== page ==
Inject JBoss 7 system properties into your Java EE application

How do you make your Java EE application configurable? Do you use Maven profiles? Properties file? Environment properties? If you have developed with JBoss 7 before, you have probably already heard about JBoss 7 System Properties.

They are usually specified in configuration file of mode specific directory, for example standalone, they are persistent (live through server restarts) and can be configured, most usually via jboss-cli.

One of the great things about Java EE application development is its flexibility. Why not use this flexibility to inject these properties into runtime?

In following lines you will see:

  • how to inject JBoss system properties into runtime
  • REST resource demonstration
  • that you don’t need to read it, just fork the project on GitHub

CDI annotations to the rescue

First, we need to define, how would our default access pattern look. Let’s leverage the @Inject annotation with a custom @Qualifier:

String foo;

Now, let’s define the @SystemProperty annotation:

@Target({ElementType.PARAMETER, ElementType.FIELD, ElementType.METHOD, ElementType.TYPE})
public @interface SystemProperty {

	 * Full name of the system property, for example "user.home"
	@Nonbinding String value();


Note, that we do not define default "" next to our value(), since the property name should be always defined. Therefore we automatically disallow usage of empty system property @SystemProperty().

And how will the System property get from JBoss to our little @SystemProperty annotated variable? Let’s define a provider, who uses the @Produces annotation and provides our application with concrete system properties:

public class SystemPropertyProvider {
	String findProperty(InjectionPoint ip) {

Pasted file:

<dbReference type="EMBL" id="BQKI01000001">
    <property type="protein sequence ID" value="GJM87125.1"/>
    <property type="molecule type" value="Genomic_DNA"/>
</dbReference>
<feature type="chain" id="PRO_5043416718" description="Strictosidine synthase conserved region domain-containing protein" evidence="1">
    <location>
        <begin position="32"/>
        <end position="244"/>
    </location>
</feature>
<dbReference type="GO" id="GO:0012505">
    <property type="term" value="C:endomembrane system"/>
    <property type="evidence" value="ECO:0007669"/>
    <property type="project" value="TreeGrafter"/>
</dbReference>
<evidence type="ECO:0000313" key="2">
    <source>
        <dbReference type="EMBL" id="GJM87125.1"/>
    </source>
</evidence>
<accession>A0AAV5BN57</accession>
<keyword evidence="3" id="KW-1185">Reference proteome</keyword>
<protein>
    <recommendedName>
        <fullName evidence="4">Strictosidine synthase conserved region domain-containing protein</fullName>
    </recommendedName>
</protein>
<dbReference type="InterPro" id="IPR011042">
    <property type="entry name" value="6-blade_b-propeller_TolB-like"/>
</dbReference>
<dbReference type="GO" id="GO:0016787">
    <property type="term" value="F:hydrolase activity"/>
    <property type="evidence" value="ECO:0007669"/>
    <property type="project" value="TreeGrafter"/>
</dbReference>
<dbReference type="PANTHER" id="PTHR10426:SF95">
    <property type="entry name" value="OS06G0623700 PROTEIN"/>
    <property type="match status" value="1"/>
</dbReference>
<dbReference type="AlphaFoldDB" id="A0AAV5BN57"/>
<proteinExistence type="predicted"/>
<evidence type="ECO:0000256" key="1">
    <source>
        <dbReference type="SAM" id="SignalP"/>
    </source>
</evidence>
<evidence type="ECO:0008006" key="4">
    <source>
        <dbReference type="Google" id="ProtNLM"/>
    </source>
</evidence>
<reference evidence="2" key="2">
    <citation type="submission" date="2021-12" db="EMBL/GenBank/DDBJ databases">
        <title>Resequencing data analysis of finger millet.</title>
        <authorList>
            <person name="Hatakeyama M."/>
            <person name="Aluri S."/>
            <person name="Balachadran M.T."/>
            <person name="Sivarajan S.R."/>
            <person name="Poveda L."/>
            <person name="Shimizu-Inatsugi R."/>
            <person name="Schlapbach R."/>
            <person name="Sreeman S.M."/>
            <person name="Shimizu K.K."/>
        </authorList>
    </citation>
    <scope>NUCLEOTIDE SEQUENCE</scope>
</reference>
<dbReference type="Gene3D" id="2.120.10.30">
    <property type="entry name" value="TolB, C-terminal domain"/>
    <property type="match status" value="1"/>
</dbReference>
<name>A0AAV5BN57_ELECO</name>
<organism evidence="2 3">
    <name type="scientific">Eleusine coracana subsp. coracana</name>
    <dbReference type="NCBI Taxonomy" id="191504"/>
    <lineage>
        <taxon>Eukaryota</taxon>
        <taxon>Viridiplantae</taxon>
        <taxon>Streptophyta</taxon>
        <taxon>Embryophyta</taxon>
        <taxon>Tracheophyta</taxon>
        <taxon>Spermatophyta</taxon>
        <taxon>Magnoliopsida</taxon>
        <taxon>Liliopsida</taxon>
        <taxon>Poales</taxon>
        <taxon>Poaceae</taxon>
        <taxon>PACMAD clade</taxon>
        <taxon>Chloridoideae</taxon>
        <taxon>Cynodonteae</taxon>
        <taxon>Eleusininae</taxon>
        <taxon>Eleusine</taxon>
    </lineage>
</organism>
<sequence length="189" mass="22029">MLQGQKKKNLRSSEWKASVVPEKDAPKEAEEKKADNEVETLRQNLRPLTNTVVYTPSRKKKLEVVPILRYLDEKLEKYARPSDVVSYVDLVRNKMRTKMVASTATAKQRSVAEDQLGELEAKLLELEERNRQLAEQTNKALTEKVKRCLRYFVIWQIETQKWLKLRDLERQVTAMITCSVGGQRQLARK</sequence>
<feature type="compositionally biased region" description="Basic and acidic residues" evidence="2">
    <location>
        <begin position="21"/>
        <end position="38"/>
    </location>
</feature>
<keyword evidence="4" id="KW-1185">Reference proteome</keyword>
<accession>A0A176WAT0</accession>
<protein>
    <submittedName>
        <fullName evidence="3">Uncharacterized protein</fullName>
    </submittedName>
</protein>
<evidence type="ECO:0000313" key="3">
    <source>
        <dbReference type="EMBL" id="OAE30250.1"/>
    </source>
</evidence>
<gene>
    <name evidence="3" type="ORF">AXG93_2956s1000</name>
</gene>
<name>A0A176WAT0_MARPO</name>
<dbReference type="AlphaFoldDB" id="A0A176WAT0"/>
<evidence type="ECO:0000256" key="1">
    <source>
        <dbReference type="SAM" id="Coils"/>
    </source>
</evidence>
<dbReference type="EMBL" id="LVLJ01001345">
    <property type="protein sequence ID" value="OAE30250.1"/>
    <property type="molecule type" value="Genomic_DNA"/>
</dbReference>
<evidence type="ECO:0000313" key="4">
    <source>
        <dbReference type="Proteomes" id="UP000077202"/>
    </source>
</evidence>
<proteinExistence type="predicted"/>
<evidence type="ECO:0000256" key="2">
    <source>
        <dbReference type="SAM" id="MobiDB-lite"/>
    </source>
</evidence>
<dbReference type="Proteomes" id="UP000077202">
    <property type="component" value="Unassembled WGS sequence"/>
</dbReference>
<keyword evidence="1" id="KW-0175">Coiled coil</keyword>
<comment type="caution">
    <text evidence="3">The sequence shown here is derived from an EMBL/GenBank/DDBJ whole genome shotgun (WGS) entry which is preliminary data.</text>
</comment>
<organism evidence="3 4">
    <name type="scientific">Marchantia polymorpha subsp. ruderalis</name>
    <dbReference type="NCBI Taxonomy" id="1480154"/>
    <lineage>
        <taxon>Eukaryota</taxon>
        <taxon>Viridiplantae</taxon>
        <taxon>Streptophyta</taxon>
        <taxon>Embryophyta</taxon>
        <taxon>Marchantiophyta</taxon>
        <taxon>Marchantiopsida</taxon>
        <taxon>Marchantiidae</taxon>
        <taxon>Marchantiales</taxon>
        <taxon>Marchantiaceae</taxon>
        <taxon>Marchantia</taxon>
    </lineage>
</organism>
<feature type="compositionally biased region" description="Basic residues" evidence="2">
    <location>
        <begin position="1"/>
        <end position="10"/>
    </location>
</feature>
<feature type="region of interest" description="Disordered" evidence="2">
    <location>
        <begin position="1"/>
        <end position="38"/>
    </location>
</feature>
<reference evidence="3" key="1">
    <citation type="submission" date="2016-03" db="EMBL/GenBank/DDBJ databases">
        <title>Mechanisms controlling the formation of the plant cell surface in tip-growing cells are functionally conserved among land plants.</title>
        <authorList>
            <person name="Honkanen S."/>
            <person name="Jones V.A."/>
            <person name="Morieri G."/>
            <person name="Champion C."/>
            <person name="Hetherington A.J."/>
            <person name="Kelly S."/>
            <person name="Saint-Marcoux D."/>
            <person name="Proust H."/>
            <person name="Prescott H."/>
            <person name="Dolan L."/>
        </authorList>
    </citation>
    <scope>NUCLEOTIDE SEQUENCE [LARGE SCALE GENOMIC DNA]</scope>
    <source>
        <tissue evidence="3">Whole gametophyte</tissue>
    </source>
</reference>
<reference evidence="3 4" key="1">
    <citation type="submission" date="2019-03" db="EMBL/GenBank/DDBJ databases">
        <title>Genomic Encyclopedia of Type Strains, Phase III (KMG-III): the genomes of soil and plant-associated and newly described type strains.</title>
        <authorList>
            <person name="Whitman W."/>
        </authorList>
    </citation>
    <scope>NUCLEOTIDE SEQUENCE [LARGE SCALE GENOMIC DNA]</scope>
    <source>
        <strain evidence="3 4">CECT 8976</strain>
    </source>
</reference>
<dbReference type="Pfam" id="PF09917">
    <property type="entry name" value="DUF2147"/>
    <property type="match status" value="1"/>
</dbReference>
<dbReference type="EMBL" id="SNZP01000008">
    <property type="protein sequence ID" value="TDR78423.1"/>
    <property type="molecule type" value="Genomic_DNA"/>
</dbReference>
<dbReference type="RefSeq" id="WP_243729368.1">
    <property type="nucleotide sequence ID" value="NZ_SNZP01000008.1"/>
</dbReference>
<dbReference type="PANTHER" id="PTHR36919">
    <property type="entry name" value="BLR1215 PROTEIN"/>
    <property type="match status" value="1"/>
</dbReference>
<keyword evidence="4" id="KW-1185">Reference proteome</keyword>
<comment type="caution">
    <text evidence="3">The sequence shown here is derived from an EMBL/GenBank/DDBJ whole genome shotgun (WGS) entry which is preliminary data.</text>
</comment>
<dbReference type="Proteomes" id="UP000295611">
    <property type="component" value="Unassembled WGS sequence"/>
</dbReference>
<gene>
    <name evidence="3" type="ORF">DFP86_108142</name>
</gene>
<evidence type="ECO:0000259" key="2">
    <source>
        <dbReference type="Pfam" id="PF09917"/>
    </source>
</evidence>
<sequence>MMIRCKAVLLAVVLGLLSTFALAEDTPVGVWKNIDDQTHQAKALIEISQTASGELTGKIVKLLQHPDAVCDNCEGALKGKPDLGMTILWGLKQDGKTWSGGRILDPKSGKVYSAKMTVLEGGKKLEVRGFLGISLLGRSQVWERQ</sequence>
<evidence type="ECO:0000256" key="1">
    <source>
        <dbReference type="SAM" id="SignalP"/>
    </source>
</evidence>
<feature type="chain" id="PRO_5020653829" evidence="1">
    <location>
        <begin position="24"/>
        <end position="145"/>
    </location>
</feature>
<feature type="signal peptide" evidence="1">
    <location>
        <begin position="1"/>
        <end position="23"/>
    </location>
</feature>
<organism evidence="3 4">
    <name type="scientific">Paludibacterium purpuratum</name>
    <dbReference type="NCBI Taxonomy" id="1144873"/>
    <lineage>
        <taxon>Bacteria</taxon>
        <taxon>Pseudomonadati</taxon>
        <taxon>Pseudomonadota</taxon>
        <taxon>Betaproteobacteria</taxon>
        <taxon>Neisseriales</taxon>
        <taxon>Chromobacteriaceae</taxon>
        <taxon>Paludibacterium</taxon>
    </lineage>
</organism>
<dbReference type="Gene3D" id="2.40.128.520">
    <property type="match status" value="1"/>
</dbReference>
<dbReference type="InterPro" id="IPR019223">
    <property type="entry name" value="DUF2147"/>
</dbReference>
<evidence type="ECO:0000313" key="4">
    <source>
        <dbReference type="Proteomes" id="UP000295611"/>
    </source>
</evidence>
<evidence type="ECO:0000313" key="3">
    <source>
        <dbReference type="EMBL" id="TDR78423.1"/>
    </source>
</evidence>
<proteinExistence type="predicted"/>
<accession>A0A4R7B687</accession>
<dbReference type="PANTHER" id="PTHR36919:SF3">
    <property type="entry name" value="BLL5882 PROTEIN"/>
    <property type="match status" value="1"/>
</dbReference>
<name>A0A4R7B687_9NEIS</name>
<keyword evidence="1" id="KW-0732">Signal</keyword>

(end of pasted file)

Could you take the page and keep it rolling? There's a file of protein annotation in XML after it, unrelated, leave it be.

SystemProperty annotation = ip.getAnnotated()

		String name = annotation.value();
		String found = System.getProperty(name);
		if (found == null) {
			throw new IllegalStateException("System property '" + name + "' is not defined!");
		return found;



After we have defined our deliver mechanism, we probably want to use our new @SystemProperty annotation. Let’s define an example REST resource:

public class ExampleResource {

	String foo;

	String bar;

	public String printSomeSystemProperties() {
		return "foo=" + foo + ", bar=" + bar;


Deploy to JBoss 7 and hit http://localhost:8080/inject-jboss-system-properties/example. But what happened? We are getting an exception:

java.lang.IllegalStateException: System property 'example.foo' is not defined!

We forgot about our properties, to define them, we will use the good old jboss-cli. On windows, fire up the jboss-cli.bat executable and type in:


/system-property=example.foo:add(value="Special Foo Value")
/system-property=example.bar:add(value="Why is Foo so special?")

Then hit refresh in your browser and voila, our properties were injected:

foo=Special Foo Value, bar=Why is Foo so special?

You can fork the inject-jboss-system-properties project on GitHub.

Hello, world!

I did it! My first steps with new platform and legendary words every programmer is happy to see. Hello, world! And hello to you!

Welcome to my Blog, a place, where I will discuss my thoughts on software development. I hope, that I will achieve at least some of following goals:

  • Contribute to the Open Source community, so expect musings about personal projects (GitHub).
  • Remind myself about stuff I tend to forget, so expect mental notes about small pieces of technology.
  • Create content, which is easy to read, understand and process, so expect a lot of:
try {
} catch (NoPointInPublishingException e) {

My name is Juraj Blahunka and I’m Java+.